Let's go to New Zealand now where at least two deaths have been reported following a powerful earthquake and aftershocks. First was the quake, a 7.8-magnitude that happened just after midnight. Then there was, hours later, a 6.2-magnitude aftershock that rattled New Zealand's south island. The country's prime minister surveying the damage from the air, described it as utter devastation. New Zealand lies on the Pacific Rim seismically active ring of fire.

ROMANS: All right, Monday morning. Let's get a check on CNN Money Stream to start your week. Dow futures pushing higher. The stock market building on its post-election bounce -- the Trump honeymoon. Stock markets in Europe are rising. Shares in Asia -- they closed mixed overnight. Investors are dumping gold. It's down eight percent over the past few days.

Now, the stock market rally has been impressive. You might recall that global investors were worried about a Donald Trump presidency and then, now, after a very calm and measured acceptance speech they like him. And then there's this move in the bond market. It is telling us a lot more about that Trump economy might look like. Higher inflation, faster growth, rising interest rates, more risks.

Look at his move in bonds. The yield on the 10-year U.S. Treasury is now 2.23 percent. On the day of the election it was just 1.85 percent. What does this mean? Investors selling bonds, buying stocks. When bond prices fall, yields rise, so watch mortgage rates. Mortgage rates are tied to this yield. It signals mortgage rates will increase, as well.Going forward, let's watch the bond market. It might be the more reliable indicator about the path and policies of a Trump presidency.

Peter Thiel taking an official role working with Donald Trump. Trump says Thiel will be one of more than a dozen members of the presidential transition team. Thiel co-founded PayPal, he's a Facebook board member. He shocked many in the tech industry by supporting Trump during the campaign. He spoke at the Republican National Convention. He also donated more than $1 million to the Trump campaign in the final weeks of the election.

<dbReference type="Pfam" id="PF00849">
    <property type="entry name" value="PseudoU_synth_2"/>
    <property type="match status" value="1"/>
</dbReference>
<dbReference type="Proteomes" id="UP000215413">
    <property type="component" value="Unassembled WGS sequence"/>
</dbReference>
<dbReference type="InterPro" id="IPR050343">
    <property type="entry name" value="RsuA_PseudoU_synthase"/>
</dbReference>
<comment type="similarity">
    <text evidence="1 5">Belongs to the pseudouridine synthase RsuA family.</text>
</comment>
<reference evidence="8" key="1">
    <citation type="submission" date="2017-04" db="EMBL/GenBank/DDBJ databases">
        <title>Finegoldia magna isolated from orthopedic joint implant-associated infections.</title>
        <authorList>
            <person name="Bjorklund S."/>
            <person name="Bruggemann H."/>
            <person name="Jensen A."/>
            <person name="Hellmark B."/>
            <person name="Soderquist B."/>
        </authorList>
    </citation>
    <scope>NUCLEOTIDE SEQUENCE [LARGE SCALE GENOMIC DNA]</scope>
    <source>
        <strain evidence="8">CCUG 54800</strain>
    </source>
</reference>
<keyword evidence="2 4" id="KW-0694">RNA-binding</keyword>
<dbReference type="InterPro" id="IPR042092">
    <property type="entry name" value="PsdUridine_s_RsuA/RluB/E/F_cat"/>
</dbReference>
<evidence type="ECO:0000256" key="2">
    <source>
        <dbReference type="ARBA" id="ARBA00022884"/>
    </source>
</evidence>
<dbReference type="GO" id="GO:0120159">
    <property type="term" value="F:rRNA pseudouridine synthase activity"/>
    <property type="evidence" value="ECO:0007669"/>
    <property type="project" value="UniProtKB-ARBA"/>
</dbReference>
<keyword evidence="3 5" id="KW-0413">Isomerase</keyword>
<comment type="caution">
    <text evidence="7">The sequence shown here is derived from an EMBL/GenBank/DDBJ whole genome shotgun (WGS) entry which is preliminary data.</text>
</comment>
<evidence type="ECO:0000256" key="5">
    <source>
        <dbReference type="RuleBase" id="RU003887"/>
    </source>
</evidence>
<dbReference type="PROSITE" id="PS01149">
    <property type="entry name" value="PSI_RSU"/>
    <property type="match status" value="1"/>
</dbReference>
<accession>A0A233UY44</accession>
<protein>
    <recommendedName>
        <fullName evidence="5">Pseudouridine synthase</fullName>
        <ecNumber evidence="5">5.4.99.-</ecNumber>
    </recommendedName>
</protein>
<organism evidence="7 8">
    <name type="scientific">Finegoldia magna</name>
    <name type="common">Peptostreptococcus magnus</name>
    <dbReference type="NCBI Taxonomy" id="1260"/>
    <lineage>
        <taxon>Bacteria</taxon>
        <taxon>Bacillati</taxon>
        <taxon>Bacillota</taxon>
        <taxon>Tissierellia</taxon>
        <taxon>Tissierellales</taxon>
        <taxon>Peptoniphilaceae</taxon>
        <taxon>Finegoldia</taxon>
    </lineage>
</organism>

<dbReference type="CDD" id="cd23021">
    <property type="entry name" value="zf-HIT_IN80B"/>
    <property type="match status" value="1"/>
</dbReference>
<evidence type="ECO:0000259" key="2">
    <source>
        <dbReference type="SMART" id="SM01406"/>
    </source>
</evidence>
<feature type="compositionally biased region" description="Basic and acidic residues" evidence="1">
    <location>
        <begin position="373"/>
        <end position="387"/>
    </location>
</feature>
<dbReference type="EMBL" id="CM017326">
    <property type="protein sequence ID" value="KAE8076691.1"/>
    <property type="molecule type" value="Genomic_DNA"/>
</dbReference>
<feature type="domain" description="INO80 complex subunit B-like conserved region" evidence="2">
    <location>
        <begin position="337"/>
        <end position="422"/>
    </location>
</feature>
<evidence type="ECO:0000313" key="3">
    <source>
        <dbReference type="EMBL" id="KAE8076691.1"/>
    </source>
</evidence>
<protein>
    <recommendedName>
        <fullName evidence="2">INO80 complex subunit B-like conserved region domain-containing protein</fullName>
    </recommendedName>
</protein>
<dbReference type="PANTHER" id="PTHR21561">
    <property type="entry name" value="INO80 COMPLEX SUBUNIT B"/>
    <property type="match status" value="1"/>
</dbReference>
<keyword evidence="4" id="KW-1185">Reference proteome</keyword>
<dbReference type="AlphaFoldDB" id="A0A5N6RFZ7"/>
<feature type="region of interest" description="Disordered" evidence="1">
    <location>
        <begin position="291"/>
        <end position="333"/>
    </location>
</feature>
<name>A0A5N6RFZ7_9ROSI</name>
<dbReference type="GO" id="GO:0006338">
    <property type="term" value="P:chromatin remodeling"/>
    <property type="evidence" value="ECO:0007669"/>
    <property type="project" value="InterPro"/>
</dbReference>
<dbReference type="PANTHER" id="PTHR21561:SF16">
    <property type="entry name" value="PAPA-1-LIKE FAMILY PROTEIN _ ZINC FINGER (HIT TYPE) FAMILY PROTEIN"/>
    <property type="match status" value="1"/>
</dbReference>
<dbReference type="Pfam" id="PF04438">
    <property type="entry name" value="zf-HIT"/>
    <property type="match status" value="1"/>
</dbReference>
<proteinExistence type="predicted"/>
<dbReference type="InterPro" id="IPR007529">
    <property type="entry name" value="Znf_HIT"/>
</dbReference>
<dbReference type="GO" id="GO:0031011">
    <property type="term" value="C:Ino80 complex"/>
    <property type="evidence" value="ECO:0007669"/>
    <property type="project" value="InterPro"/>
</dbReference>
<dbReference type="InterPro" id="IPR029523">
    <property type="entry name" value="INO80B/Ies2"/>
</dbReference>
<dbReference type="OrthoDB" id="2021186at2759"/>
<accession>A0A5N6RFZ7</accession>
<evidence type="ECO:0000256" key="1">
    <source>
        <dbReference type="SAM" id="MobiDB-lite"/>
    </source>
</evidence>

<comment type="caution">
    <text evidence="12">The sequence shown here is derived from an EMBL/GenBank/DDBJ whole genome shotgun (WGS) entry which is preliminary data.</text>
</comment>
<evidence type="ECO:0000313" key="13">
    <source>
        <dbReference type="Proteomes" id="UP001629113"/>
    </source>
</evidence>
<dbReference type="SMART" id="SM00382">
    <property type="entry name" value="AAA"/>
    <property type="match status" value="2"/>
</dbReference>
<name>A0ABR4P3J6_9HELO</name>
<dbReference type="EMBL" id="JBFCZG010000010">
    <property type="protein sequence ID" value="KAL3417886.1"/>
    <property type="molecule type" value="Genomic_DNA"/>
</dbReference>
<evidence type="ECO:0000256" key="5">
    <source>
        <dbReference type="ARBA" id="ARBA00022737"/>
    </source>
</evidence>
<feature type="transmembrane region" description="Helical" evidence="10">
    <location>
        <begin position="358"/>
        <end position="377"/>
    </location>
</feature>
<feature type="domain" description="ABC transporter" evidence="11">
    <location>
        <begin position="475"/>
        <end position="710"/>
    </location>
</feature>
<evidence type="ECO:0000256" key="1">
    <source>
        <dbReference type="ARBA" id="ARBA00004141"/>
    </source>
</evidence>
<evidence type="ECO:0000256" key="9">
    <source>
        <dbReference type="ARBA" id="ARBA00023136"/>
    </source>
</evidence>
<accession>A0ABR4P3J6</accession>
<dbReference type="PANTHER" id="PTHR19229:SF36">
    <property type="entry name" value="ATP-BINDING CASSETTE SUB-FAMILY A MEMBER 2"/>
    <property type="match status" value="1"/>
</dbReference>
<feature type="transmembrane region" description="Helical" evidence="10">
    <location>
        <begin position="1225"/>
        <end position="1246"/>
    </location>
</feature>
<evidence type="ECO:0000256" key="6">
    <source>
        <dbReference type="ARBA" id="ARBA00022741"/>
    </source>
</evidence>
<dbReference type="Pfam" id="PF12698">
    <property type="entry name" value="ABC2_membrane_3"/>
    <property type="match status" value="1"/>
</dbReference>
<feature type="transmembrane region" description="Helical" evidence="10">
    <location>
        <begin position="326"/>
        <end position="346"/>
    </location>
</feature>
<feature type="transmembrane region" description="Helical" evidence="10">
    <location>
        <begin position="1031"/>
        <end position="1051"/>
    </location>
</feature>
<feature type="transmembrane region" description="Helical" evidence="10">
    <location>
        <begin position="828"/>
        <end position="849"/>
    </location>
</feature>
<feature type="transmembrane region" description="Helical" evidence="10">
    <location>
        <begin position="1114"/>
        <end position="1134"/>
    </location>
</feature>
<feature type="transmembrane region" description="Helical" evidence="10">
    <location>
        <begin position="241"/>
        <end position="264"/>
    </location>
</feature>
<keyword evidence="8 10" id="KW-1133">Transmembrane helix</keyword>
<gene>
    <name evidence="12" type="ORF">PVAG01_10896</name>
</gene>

So how will he help Trump? The President-elect says, "The mission of our team will be clear. Put together the most highly qualified group of successful leaders who will be able to implement our change agenda in Washington."

Also on that transition team, Donald Trump, Jr., Eric Trump, and Ivanka Trump, raising questions about conflict of interest with Trump's businesses. Trump has pledged to transfer control of his assets to his children while he is in the White House.

I'll tell you, though, what they're saying on Wall Street is they think that this is going to be -- he'll try to be a transactional president. That means tax reform, that means infrastructure, that means a tax cut. It means cutting regulation with GOP control of the House and the Senate. There's hope that stuff could get done. That's what the market likes.

All right, that's EARLY START. I'm Christine Romans.

BLACKWELL: I'm Victor Blackwell. Good to be with you this morning.

ROMANS: Nice to see you.

BLACKWELL: Donald Trump -- his first big move as president-elect already has some people upset. "NEW DAY" starts right now.


REP. PAUL RYAN (R-WI), HOUSE SPEAKER: I trust Donald's judgment.

ROMANS: Fears pushback against one of Donald Trump's first White House hires.

SEN. BERNIE SANDERS (I), VERMONT: We will not accept racism, sexism, or xenophobia.

TRUMP: Don't be afraid. We are going to bring our country back.

UNIDENTIFIED MALE: Obamacare is failing.

TRUMP: It will be repealed and replaced.

RUDY GIULIANI, FORMER MAYOR OF NEW YORK CITY: We don't want to disrupt the nation with what might look like a vindictive prosecution.

TRUMP: I don't want to hurt them. They're good people. She did some bad things.

PROTESTERS: Not my president, not my president.

DAVE CHAPPELLE, COMEDIAN, HOST, NBC "SATURDAY NIGHT LIVE": I'm going to give him a chance. We, the historically disenfranchised, demand that he gives us one, too.


ANNOUNCER: This is NEW DAY with Chris Cuomo and Alisyn Camerota.

CUOMO: Dave Chappelle was really something on SNL.


CUOMO: What a comeback for him. We're going to talk about that as we say good morning to you. Welcome to your NEW DAY. It's Monday, November 14th, 6:00 in the East. Alisyn is off, Poppy Harlow is with us. Good to have you --

HARLOW: Good to be here.

CUOMO: -- as always, my friend. Up first, President-elect Donald Trump making his first official staff hires. His two top political advisers are now in place. You've got Reince Priebus. He's the head of the RNC who, you will remember, Trump used to attack during the primaries. And, Steve Bannon. This man is a promoter of the alt- right.

HARLOW: All right, we're going to talk about what all of that means to you. Meantime, Donald Trump sitting down for his first interview as president-elect with "60 MINUTES" discussing his administration's top priorities, appearing to -- not just appearing to, actually softening on some of the big promises he made on the campaign trail.

We have complete coverage. Let's start this morning with our Phil Mattingly in Washington. Good morning, Phil.

PHIL MATTINGLY, CNN CORRESPONDENT: Good morning, Poppy. We hear it repeatedly in the wake of Donald Trump's shocking election victory, personnel is policy.